Butt, Trevor and Parton, Nigel (2005) Constructivist social work and personal construct theory: the case of psychological trauma. British Journal of Social Work, 35 (6). pp. 793-806. ISSN 1468-263X
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The complex and changing relationship between theory and practice in social work has received increasing attention in recent years. Parton (2000) has advocated a constructionist approach that underlines the similarity between the roles of the researcher and the practitioner. Personal construct theory (Kelly, 1955) is one member of the constructionist family that has particular implications for social work practice. It evolved as a pragmatic approach to psychotherapy, advocating a research supervisor/student model of the practitioner/client relationship. In this article, we elaborate its application to social work practice, drawing on contemporary work in the fields of trauma and loss to illustrate its value.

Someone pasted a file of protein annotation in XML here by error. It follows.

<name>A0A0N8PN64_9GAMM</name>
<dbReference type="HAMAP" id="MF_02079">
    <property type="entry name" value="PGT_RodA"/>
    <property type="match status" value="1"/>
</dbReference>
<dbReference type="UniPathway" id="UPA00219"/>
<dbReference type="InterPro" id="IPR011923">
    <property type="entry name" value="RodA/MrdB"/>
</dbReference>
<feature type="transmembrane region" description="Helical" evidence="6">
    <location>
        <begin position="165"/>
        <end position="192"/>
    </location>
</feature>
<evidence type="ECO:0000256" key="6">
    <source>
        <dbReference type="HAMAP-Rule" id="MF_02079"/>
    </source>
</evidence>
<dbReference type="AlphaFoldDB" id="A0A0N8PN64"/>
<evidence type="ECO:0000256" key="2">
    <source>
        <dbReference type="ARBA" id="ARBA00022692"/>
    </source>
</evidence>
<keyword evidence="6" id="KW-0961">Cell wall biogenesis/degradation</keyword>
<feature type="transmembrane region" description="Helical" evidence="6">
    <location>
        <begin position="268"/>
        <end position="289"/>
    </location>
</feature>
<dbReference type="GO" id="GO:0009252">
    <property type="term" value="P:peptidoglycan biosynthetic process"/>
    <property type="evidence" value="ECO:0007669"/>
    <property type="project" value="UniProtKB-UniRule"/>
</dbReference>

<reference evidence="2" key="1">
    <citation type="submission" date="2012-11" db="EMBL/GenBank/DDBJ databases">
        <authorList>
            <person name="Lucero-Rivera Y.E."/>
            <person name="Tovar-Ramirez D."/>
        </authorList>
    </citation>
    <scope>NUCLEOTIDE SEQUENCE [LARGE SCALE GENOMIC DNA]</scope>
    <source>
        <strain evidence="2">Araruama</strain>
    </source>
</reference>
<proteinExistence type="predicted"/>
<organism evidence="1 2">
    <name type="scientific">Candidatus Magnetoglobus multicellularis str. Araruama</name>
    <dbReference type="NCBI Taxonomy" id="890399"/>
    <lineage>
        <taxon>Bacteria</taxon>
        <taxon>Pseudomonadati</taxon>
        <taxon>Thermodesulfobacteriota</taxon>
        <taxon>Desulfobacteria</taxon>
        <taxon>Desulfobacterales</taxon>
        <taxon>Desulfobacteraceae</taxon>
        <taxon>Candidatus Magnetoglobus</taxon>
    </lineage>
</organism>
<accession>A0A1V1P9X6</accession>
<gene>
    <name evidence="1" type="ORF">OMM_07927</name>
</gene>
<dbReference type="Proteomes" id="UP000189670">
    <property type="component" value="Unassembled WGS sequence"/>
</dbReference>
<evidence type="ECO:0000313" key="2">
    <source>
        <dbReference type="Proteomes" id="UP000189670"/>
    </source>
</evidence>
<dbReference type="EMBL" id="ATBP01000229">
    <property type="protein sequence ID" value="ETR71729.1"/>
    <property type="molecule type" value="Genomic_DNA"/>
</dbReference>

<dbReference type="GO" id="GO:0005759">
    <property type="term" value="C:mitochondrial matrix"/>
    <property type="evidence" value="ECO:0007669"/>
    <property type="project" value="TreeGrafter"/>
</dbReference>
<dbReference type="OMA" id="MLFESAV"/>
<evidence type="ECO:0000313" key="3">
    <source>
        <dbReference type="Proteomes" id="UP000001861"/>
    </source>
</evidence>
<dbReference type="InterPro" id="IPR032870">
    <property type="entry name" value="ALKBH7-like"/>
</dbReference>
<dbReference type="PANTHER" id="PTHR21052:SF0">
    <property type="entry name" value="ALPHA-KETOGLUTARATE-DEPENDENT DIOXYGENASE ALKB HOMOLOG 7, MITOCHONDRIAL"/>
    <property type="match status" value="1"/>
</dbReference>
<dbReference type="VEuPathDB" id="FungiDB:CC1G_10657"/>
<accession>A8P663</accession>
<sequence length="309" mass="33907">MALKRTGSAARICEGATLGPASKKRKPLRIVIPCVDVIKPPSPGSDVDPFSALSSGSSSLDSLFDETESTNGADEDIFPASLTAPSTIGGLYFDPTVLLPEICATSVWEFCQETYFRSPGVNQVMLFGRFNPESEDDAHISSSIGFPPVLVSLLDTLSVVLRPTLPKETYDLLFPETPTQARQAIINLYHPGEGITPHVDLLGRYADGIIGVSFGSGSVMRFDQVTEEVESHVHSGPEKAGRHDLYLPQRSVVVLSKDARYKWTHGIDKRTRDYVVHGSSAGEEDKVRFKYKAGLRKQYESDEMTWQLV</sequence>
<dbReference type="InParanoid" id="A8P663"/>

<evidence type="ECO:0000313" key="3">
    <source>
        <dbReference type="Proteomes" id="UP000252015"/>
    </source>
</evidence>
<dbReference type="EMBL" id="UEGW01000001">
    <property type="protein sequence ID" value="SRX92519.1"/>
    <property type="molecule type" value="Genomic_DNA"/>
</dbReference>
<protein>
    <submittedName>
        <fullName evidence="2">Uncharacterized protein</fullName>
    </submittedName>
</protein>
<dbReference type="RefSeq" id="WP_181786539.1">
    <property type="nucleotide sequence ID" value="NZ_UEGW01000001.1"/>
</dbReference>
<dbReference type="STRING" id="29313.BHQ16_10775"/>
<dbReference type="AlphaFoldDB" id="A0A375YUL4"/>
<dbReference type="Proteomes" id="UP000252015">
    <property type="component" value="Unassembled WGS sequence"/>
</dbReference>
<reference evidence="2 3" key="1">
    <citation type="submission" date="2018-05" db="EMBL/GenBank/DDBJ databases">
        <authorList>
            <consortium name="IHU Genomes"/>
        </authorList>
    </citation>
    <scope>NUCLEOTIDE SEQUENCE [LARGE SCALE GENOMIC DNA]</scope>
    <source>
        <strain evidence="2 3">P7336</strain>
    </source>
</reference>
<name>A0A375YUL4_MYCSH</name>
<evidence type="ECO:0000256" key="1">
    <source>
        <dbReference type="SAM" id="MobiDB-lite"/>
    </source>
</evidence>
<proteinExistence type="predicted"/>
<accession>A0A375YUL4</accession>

|Additional Information:||© The Author 2005. Published by Oxford University Press on behalf of the British Association of Social Workers.|
|Uncontrolled Keywords:||personal constructs, constructionism, theory, practice, trauma, grief|
|Subjects:||H Social Sciences > H Social Sciences (General)
B Philosophy. Psychology. Religion > BF Psychology
|Schools:||School of Human and Health Sciences
School of Human and Health Sciences > Centre for Applied Childhood Studies
School of Human and Health Sciences > Centre for Research in the Social Sciences
School of Human and Health Sciences > Centre for Applied Childhood, Youth and Family Research
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|Depositing User:||Sara Taylor|
|Date Deposited:||06 Aug 2007|
|Last Modified:||02 Dec 2016 05:19|
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